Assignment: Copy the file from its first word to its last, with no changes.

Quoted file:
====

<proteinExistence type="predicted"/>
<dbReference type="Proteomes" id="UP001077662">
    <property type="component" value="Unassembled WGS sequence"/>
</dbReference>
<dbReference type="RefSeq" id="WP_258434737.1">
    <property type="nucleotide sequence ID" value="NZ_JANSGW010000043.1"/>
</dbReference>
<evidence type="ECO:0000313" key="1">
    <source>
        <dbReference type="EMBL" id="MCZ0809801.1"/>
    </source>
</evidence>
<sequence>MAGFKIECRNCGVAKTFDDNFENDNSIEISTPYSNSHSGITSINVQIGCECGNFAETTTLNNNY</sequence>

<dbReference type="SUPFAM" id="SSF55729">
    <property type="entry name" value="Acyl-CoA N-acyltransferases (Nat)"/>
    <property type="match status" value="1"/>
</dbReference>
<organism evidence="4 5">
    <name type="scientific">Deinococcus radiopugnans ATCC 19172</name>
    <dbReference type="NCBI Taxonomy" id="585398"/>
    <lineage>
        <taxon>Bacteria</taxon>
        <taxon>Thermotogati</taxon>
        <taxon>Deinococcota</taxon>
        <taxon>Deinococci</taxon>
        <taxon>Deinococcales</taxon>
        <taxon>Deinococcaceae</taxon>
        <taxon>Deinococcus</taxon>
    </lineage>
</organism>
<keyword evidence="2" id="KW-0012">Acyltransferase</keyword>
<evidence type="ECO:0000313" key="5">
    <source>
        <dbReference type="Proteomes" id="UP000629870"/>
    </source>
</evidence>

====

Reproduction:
<proteinExistence type="predicted"/>
<dbReference type="Proteomes" id="UP001077662">
    <property type="component" value="Unassembled WGS sequence"/>
</dbReference>
<dbReference type="RefSeq" id="WP_258434737.1">
    <property type="nucleotide sequence ID" value="NZ_JANSGW010000043.1"/>
</dbReference>
<evidence type="ECO:0000313" key="1">
    <source>
        <dbReference type="EMBL" id="MCZ0809801.1"/>
    </source>
</evidence>
<sequence>MAGFKIECRNCGVAKTFDDNFENDNSIEISTPYSNSHSGITSINVQIGCECGNFAETTTLNNNY</sequence>

<dbReference type="SUPFAM" id="SSF55729">
    <property type="entry name" value="Acyl-CoA N-acyltransferases (Nat)"/>
    <property type="match status" value="1"/>
</dbReference>
<organism evidence="4 5">
    <name type="scientific">Deinococcus radiopugnans ATCC 19172</name>
    <dbReference type="NCBI Taxonomy" id="585398"/>
    <lineage>
        <taxon>Bacteria</taxon>
        <taxon>Thermotogati</taxon>
        <taxon>Deinococcota</taxon>
        <taxon>Deinococci</taxon>
        <taxon>Deinococcales</taxon>
        <taxon>Deinococcaceae</taxon>
        <taxon>Deinococcus</taxon>
    </lineage>
</organism>
<keyword evidence="2" id="KW-0012">Acyltransferase</keyword>
<evidence type="ECO:0000313" key="5">
    <source>
        <dbReference type="Proteomes" id="UP000629870"/>
    </source>
</evidence>